ST. JOHN’S, Antigua (CNS) — After Hurricane Irma decimated the Caribbean island of Barbuda, Bishop Gabriel Malzaire, president of the Antilles bishops’ conference, said the country should be given a break from paying its debts while it rebuilds after the storm.

“This is not the first disaster of this kind and nor is it likely to be the last in the region,” the bishop of Roseau, Dominica, said in a Sept. 14 letter to Christine Lagarde, managing director of the International Monetary Fund. “We call upon you to provide the most vulnerable nations of the Caribbean with the option of an immediate stay of payments and automatic debt restructuring in the case of future natural disasters.”

Bishop Malzaire’s position is simple: Small governments trying to recover after disasters should spend their limited resources on rebuilding schools, hospitals, roads and homes. Repaying lenders should be put on hold.


It didn’t take long for Bishop Malzaire’s prediction about the next big storm to prove correct: Less than a week later, Hurricane Maria destroyed his island, Dominica, killing at least 26, ripping apart homes, and flattening government buildings. It was the second Category 5 storm to hit the Caribbean in September.

“Now, the needs are even starker. Addressing the issue of debt relief is absolutely essential,” Bishop Malzaire told Catholic News Service in a telephone interview. “This will directly affect the capacity of these countries to rebuild.”

In the wake of one of the most disastrous hurricane seasons in history, the proposal to cancel or restructure debts for small islands has gained new traction, propelled by Catholic leaders, religious charities and Caribbean politicians trying to rebuild after hurricanes that caused billions of dollars in damage.

International lenders, including the IMF and World Bank, and private creditors have not formally adopted the measures. But the idea has gained endorsements from a wide array of world leaders, from billionaire Virgin Group founder Richard Branson to Cardinal Daniel N. DiNardo, president of the U.S. bishops’ conference.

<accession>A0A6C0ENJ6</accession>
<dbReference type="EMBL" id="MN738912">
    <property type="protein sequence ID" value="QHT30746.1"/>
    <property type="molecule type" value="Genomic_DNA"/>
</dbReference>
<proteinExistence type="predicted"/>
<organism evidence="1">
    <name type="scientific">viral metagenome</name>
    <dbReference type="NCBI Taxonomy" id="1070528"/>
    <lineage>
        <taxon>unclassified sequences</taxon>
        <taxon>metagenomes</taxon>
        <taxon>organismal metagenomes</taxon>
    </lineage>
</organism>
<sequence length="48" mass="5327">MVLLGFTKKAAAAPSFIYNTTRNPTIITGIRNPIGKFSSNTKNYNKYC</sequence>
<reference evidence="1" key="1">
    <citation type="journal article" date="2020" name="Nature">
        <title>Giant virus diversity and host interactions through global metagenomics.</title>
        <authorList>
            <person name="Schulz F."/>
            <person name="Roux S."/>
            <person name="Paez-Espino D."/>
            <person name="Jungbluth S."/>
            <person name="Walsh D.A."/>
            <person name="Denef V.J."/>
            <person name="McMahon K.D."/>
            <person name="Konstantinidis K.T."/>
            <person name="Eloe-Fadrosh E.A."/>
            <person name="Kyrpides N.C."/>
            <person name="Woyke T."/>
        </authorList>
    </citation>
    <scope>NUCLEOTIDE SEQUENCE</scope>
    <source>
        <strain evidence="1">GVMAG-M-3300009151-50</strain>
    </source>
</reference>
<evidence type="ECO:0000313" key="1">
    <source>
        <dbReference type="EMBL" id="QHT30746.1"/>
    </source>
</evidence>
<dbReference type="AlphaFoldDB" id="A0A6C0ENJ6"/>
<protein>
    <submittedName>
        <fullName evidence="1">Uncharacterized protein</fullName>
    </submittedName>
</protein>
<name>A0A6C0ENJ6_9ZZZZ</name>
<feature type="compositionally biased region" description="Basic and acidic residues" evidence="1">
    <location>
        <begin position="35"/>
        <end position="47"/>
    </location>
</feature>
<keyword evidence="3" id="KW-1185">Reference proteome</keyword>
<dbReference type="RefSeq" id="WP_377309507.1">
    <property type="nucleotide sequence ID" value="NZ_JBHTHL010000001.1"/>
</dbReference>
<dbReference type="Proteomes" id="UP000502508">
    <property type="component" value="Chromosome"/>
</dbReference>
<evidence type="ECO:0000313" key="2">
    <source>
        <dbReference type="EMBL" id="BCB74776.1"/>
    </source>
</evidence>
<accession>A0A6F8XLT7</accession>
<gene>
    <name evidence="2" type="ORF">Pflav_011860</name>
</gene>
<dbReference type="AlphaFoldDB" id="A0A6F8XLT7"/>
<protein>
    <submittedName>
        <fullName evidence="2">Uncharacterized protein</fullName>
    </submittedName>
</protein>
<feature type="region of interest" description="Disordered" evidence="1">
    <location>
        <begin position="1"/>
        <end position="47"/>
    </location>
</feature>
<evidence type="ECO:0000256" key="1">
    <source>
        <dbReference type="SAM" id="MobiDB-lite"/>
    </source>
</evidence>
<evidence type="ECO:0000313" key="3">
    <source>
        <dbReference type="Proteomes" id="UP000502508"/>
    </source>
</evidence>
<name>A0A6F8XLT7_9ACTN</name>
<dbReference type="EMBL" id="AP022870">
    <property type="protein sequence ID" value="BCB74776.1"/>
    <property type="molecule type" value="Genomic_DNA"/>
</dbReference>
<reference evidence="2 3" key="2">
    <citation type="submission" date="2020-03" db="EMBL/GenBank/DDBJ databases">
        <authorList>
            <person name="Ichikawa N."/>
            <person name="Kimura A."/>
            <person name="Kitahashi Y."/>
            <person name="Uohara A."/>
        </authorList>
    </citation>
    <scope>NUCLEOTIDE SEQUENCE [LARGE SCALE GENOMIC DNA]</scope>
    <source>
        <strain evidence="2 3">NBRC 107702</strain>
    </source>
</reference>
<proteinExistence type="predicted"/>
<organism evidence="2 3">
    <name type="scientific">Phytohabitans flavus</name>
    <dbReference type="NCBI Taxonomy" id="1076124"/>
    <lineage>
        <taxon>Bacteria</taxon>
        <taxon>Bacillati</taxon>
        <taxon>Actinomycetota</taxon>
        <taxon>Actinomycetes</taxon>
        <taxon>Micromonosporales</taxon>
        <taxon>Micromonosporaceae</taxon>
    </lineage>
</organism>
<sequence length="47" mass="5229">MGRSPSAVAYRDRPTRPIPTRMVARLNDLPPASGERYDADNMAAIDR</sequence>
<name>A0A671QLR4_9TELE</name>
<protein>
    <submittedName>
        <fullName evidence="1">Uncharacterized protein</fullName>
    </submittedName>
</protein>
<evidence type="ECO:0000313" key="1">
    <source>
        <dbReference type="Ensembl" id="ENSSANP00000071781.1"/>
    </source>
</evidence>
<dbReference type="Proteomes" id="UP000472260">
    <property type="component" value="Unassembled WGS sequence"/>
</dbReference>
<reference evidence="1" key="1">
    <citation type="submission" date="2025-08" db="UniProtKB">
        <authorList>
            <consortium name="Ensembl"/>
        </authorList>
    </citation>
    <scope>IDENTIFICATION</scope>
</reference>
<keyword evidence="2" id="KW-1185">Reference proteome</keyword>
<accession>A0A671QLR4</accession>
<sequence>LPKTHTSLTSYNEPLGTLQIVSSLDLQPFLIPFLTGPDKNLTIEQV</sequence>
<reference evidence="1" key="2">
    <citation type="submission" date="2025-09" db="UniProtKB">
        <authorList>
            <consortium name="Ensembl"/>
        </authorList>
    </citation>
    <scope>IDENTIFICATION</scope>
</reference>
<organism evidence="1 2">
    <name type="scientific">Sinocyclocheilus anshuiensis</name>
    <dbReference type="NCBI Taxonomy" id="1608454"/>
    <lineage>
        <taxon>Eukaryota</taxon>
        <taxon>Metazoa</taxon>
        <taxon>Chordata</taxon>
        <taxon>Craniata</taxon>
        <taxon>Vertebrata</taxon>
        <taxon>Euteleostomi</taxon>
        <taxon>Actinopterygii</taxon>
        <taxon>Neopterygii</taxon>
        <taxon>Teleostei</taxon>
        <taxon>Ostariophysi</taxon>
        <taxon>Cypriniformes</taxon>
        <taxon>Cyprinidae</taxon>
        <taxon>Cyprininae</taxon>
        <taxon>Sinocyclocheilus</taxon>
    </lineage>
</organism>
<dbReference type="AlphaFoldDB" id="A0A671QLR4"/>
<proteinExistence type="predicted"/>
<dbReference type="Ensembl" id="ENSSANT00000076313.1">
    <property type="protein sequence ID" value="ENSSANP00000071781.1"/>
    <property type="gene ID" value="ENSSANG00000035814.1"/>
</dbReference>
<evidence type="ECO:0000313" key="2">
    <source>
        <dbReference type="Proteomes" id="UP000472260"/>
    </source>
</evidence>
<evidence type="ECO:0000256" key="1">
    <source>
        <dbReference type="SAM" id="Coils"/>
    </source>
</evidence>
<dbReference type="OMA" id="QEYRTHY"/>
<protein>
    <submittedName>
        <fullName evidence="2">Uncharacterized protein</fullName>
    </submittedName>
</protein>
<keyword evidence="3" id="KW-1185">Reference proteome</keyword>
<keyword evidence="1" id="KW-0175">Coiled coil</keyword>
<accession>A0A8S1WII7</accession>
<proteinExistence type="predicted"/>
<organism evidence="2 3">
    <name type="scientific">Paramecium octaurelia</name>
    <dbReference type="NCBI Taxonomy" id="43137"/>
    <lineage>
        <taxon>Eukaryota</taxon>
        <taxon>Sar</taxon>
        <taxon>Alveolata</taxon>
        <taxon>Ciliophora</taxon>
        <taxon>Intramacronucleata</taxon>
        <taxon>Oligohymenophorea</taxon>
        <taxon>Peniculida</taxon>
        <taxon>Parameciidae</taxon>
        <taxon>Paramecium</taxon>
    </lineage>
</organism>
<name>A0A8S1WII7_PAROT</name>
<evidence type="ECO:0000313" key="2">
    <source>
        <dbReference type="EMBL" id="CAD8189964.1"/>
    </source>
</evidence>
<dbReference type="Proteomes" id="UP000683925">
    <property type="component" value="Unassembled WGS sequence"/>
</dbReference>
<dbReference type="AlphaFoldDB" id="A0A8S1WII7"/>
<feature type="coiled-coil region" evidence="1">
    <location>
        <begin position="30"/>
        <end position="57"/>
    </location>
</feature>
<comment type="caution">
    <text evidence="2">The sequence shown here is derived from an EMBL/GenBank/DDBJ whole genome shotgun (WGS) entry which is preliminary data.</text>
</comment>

In a Sept. 20 letter to the IMF, Cardinal DiNardo said flexibility on the part of lenders “would allow resources to be allocated toward life-saving short- and medium-term stabilization processes.”


Even before the storms, the Caribbean was among the most indebted regions in the world, with several governments owing more than the value of their gross domestic product. Puerto Rico entered a bankruptcy-like process in May when it could no longer keep up with payments on its $123 billion in debt and pension obligations. Neighboring U.S. Virgin Islands, made up of three islands and just over 100,000 people, owes billions from years of borrowing. Both U.S. territories saw extensive damage from the hurricanes.

San Juan Archbishop Roberto Gonzalez Nieves and Bishop Herbert Bevard of St. Thomas will travel to Washington in early November to address Congress on the need for long-term aid to help rebuild as well as the importance of debt relief.

On smaller islands that were wiped out by the hurricanes, including Dominica and Antigua and Barbuda, governments are facing whether to spend money on recovery or keep up with debt payments.

“There is going to be the need for a tremendous amount of funds to rebuild these islands,” said Bishop Robert Llanos, apostolic administrator of the Diocese of St. John’s-Basseterre. Bishop Llanos, whose diocese includes Antigua and Barbuda and the British Virgin Islands, said governments are planning to rebuild with an eye on preparing their islands for future major storms.

Eric LeCompte, executive director of Jubilee USA, a Washington-based charity working with religious organizations to push for debt relief, said the additional costs of rebuilding more safely put governments in a bind: If they miss debt payments, their credit scores could be negatively affected, making it more difficult and costly to borrow in the future. Alternatively, they could be forced to borrow more from private lenders.

“Putting these governments further into debt is the last thing we want to happen,” LeCompte told Catholic News Service. Under the debt relief plans that have been promoted, the countries would not be penalized for missing payments. Islands could also be made eligible for low-interest loans, LeCompte said.

“Debt relief is the most direct and efficient way of freeing funds for these governments to respond to the human needs on the ground,” he said.